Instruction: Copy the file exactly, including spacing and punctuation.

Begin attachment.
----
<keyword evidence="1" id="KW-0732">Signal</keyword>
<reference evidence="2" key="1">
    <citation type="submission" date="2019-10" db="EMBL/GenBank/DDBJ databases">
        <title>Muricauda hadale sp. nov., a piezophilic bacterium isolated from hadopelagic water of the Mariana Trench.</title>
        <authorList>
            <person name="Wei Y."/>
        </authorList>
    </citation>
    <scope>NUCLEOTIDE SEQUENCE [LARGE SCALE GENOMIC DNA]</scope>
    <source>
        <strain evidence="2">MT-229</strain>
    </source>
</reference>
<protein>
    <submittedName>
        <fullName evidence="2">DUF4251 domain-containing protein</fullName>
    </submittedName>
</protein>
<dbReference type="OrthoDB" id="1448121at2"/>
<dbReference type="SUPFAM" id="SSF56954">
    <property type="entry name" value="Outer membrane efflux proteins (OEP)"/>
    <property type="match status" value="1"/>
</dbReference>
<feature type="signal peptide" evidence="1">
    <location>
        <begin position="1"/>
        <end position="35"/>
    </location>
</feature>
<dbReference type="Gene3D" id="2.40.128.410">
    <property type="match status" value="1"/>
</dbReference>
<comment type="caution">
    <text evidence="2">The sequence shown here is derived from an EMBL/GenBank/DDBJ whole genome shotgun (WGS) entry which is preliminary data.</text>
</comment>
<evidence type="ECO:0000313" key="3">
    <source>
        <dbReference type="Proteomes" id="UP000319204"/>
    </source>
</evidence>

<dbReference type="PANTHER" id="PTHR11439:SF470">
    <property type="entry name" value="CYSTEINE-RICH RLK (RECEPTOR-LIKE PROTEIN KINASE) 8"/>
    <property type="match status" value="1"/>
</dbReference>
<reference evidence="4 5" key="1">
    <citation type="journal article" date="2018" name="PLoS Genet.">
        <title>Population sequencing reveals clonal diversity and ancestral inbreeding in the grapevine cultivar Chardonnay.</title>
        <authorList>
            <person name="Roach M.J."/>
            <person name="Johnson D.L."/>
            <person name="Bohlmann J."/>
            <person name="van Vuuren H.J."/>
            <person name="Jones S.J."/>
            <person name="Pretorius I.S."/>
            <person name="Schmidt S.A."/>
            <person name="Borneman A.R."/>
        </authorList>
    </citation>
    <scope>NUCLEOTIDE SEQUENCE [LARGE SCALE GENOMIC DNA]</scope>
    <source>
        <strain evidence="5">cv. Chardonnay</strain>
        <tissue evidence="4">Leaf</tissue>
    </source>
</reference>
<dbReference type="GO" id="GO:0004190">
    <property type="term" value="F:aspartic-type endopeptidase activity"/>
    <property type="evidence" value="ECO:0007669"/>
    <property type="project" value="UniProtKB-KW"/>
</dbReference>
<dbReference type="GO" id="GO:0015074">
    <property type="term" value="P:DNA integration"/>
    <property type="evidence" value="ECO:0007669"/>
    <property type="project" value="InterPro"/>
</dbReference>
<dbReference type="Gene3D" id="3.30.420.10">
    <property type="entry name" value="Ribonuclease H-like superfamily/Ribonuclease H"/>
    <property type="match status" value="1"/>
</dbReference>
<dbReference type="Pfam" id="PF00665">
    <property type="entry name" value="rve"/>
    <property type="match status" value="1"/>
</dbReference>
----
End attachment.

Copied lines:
<keyword evidence="1" id="KW-0732">Signal</keyword>
<reference evidence="2" key="1">
    <citation type="submission" date="2019-10" db="EMBL/GenBank/DDBJ databases">
        <title>Muricauda hadale sp. nov., a piezophilic bacterium isolated from hadopelagic water of the Mariana Trench.</title>
        <authorList>
            <person name="Wei Y."/>
        </authorList>
    </citation>
    <scope>NUCLEOTIDE SEQUENCE [LARGE SCALE GENOMIC DNA]</scope>
    <source>
        <strain evidence="2">MT-229</strain>
    </source>
</reference>
<protein>
    <submittedName>
        <fullName evidence="2">DUF4251 domain-containing protein</fullName>
    </submittedName>
</protein>
<dbReference type="OrthoDB" id="1448121at2"/>
<dbReference type="SUPFAM" id="SSF56954">
    <property type="entry name" value="Outer membrane efflux proteins (OEP)"/>
    <property type="match status" value="1"/>
</dbReference>
<feature type="signal peptide" evidence="1">
    <location>
        <begin position="1"/>
        <end position="35"/>
    </location>
</feature>
<dbReference type="Gene3D" id="2.40.128.410">
    <property type="match status" value="1"/>
</dbReference>
<comment type="caution">
    <text evidence="2">The sequence shown here is derived from an EMBL/GenBank/DDBJ whole genome shotgun (WGS) entry which is preliminary data.</text>
</comment>
<evidence type="ECO:0000313" key="3">
    <source>
        <dbReference type="Proteomes" id="UP000319204"/>
    </source>
</evidence>

<dbReference type="PANTHER" id="PTHR11439:SF470">
    <property type="entry name" value="CYSTEINE-RICH RLK (RECEPTOR-LIKE PROTEIN KINASE) 8"/>
    <property type="match status" value="1"/>
</dbReference>
<reference evidence="4 5" key="1">
    <citation type="journal article" date="2018" name="PLoS Genet.">
        <title>Population sequencing reveals clonal diversity and ancestral inbreeding in the grapevine cultivar Chardonnay.</title>
        <authorList>
            <person name="Roach M.J."/>
            <person name="Johnson D.L."/>
            <person name="Bohlmann J."/>
            <person name="van Vuuren H.J."/>
            <person name="Jones S.J."/>
            <person name="Pretorius I.S."/>
            <person name="Schmidt S.A."/>
            <person name="Borneman A.R."/>
        </authorList>
    </citation>
    <scope>NUCLEOTIDE SEQUENCE [LARGE SCALE GENOMIC DNA]</scope>
    <source>
        <strain evidence="5">cv. Chardonnay</strain>
        <tissue evidence="4">Leaf</tissue>
    </source>
</reference>
<dbReference type="GO" id="GO:0004190">
    <property type="term" value="F:aspartic-type endopeptidase activity"/>
    <property type="evidence" value="ECO:0007669"/>
    <property type="project" value="UniProtKB-KW"/>
</dbReference>
<dbReference type="GO" id="GO:0015074">
    <property type="term" value="P:DNA integration"/>
    <property type="evidence" value="ECO:0007669"/>
    <property type="project" value="InterPro"/>
</dbReference>
<dbReference type="Gene3D" id="3.30.420.10">
    <property type="entry name" value="Ribonuclease H-like superfamily/Ribonuclease H"/>
    <property type="match status" value="1"/>
</dbReference>
<dbReference type="Pfam" id="PF00665">
    <property type="entry name" value="rve"/>
    <property type="match status" value="1"/>
</dbReference>